tonight, my daughter and i took in the lovely flavors of a new [to us] local thai joint. it was the kind of meal in which everything that sounded good was requested from the tiny kitchen, a few bites were taken from each dish, and everything else was packaged for days of delicious leftovers. my favorite kind of dining.
i paused at the menu cover with its spice guide, though, struck by the attempt to categorize sensing.
these days, i am a solid ‘mild+’ but for most of my life [pre-pregnancy, pregnancy changes everything], i consistently opted for the top tier. perhaps this was initially driven by a want for toughness [or to convince myself that i was ‘daring and brave’ or ‘willing to go all the way’], but i grew to crave the shock to my tongue, the heat in my belly, the flush in my cheeks, the exquisite cool of a plum wine pairing, the feeling of aliveness. i liked it. my request for panang curry, level 4 [milwaukee’s king and i was on a 1-4 numbered system at that time], was often double checked by staff before sending to the kitchen [you sure?], and again a few bites in [you okay?].
where i lingered, though, was not in the heat index of my own palette/desire. i am curious about the attempt to quantify experience. and i am left with questions, rather than answers. can we rationalize experience? can we count/chart/graph/generalize feeling? how much of sensory experience is linked to desire, as this chart indicates?
i am reminded of a meal that my daughter and i shared two years ago at another thai restaurant. her ‘no spice’ arrived covered in chili flakes. at first taste she was shocked. it was too much for me, even. but by the time our server returned to ask about our meals, my four-year-old had decided that it was still delicious, that she didn’t want to wait for another dish to be prepared. the server comped a creamy iced tea to cool things down a bit and apologized profusely, but there was no taking the meal from my girl. she desired that pad thai.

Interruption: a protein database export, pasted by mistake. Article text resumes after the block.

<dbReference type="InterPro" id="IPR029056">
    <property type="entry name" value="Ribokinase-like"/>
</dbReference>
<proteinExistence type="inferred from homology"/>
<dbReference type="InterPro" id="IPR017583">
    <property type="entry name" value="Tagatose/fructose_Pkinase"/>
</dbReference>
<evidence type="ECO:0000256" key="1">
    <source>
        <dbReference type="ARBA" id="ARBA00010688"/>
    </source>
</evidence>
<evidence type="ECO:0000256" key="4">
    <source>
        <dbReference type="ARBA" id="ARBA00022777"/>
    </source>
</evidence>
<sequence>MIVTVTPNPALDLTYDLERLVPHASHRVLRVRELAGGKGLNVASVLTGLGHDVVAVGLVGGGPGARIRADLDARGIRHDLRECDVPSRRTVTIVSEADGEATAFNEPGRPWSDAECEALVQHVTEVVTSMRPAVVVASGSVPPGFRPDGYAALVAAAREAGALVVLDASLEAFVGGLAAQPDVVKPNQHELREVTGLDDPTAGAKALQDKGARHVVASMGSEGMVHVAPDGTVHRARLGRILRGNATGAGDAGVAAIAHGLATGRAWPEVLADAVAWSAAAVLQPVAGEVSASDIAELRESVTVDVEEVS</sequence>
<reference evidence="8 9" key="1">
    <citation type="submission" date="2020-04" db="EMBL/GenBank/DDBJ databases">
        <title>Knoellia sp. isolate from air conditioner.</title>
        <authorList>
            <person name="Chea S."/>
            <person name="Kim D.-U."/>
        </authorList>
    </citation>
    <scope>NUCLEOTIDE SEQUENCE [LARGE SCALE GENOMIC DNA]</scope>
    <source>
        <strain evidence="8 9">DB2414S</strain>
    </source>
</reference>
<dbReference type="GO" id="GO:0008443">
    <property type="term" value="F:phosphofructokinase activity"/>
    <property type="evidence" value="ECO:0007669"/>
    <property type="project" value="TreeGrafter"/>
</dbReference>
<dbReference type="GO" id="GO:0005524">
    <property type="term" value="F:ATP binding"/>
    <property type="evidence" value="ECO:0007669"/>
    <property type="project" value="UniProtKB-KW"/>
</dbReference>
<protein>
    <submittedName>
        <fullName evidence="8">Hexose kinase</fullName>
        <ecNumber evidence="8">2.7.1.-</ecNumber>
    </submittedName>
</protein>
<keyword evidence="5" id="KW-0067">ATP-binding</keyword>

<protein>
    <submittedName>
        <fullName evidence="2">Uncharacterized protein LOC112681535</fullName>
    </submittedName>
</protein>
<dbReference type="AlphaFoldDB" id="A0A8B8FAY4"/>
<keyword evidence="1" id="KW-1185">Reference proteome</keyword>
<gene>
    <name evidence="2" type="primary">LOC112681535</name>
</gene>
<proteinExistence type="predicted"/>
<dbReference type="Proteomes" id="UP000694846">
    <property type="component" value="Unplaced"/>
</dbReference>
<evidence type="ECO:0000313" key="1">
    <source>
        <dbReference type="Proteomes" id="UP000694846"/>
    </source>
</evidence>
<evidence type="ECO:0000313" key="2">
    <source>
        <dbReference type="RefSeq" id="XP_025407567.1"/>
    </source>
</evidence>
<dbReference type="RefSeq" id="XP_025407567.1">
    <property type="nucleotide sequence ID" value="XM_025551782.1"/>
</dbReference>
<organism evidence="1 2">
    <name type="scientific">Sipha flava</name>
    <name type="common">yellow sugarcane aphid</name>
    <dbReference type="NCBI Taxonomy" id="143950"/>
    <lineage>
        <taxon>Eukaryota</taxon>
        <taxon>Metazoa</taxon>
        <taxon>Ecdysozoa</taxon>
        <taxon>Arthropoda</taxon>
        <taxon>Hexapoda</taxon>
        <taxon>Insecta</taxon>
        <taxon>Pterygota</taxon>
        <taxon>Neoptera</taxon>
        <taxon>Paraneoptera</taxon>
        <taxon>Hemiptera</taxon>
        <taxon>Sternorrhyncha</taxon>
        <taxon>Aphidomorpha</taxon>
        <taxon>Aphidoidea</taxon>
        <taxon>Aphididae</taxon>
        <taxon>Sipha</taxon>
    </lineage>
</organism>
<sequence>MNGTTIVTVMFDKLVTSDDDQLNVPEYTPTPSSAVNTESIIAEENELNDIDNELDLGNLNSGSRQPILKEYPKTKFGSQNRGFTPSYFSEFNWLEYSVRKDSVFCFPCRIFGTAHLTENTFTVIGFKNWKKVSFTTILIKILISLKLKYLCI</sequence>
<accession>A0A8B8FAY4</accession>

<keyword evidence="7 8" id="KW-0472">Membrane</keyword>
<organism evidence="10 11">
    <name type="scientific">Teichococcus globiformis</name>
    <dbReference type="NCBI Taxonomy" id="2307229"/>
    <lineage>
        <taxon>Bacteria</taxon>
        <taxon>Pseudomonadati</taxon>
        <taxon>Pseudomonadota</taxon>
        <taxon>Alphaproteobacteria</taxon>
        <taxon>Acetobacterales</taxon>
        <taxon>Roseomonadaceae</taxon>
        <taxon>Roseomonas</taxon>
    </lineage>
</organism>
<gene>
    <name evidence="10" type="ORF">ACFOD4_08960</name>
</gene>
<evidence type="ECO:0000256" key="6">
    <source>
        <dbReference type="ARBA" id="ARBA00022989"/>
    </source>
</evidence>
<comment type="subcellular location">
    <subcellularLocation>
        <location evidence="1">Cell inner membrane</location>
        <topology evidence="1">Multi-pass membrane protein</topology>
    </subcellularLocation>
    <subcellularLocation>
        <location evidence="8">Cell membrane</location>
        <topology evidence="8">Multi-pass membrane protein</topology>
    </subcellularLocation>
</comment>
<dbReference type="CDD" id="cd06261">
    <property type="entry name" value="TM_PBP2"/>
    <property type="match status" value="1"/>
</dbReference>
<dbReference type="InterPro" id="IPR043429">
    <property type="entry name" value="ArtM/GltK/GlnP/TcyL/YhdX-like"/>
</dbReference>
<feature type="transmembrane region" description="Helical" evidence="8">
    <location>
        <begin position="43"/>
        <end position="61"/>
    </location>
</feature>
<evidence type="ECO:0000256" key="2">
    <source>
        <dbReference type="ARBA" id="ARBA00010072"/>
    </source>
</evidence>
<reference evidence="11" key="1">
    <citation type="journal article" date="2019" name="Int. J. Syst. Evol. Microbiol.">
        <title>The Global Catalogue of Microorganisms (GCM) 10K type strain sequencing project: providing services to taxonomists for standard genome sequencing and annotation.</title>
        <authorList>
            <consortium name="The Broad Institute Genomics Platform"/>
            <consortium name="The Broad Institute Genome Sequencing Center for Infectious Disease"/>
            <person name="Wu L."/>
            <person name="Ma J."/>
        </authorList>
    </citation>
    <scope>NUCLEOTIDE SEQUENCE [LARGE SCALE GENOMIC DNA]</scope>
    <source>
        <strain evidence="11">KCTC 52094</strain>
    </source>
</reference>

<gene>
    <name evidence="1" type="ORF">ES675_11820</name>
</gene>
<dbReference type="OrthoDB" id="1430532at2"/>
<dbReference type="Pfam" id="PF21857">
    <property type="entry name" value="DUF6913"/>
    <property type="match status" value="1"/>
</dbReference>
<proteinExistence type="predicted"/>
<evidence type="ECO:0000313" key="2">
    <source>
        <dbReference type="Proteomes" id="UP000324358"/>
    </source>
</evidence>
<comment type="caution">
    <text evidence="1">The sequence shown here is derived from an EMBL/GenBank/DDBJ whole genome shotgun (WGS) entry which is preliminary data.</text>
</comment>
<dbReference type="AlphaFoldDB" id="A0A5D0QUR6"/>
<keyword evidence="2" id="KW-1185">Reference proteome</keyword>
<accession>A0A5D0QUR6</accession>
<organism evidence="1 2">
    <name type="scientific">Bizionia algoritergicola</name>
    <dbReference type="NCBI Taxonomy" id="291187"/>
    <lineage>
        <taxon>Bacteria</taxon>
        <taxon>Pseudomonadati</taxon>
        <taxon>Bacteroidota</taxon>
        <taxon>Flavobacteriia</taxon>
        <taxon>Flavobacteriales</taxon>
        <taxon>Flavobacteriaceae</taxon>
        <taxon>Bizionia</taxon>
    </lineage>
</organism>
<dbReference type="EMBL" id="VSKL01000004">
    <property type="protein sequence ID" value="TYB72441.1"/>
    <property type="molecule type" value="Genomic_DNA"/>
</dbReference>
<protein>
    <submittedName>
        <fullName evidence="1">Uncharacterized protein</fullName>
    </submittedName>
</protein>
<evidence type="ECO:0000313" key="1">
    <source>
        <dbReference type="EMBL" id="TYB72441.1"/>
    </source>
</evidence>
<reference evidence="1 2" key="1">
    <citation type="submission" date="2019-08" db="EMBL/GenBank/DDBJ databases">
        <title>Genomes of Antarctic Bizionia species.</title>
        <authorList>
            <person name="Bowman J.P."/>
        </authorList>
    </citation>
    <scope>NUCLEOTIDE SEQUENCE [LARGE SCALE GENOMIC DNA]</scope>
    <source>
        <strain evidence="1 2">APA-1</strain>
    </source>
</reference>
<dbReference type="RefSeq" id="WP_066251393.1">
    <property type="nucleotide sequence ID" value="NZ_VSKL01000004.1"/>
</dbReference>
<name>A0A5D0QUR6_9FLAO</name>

mild+ is my threshold, but that feels like more than ‘a tiny taste’ to be honest. my child prefers no spice, but when she is hungry enough, or the desire is strong enough, she will power through. also, the person preparing my meal may have a much higher or much lower heat preference/tolerance. how can a spice index possibly be agreed upon?
and so it comes down to desire then?
how willing? how bold? how daring?
part of me longs for rationalization, numbers, logic. but even measurements [a pinch, teaspoon, dollop] cannot function as communicative without also understanding the flavor of the pepper on its own, the temperature and timing of the cooking process, and the flavor interplay between other ingredients in a particular dish.
the scoville scale comes close, i think. measuring the heat units of capsaicin concentration is interesting lab work. it gives us winners and runners up in a race to cultivate the world’s hottest pepper. it affords bragging rights to the most heat-tolerant among us. it informs my own pepper plant selection each spring. however, even if i analyzed the capsaicin presence in a pepper at harvest, before cooking, and after it had mingled with other vegetables/oils/acids/sugars while simmering in my soup or sauce, i could not predict the experience of any one person who might have a taste. nor could one accurately articulate the experience to me. a scale cannot measure experience. language cannot capture it. it belongs to one.
but still we try [research, assessment, menus].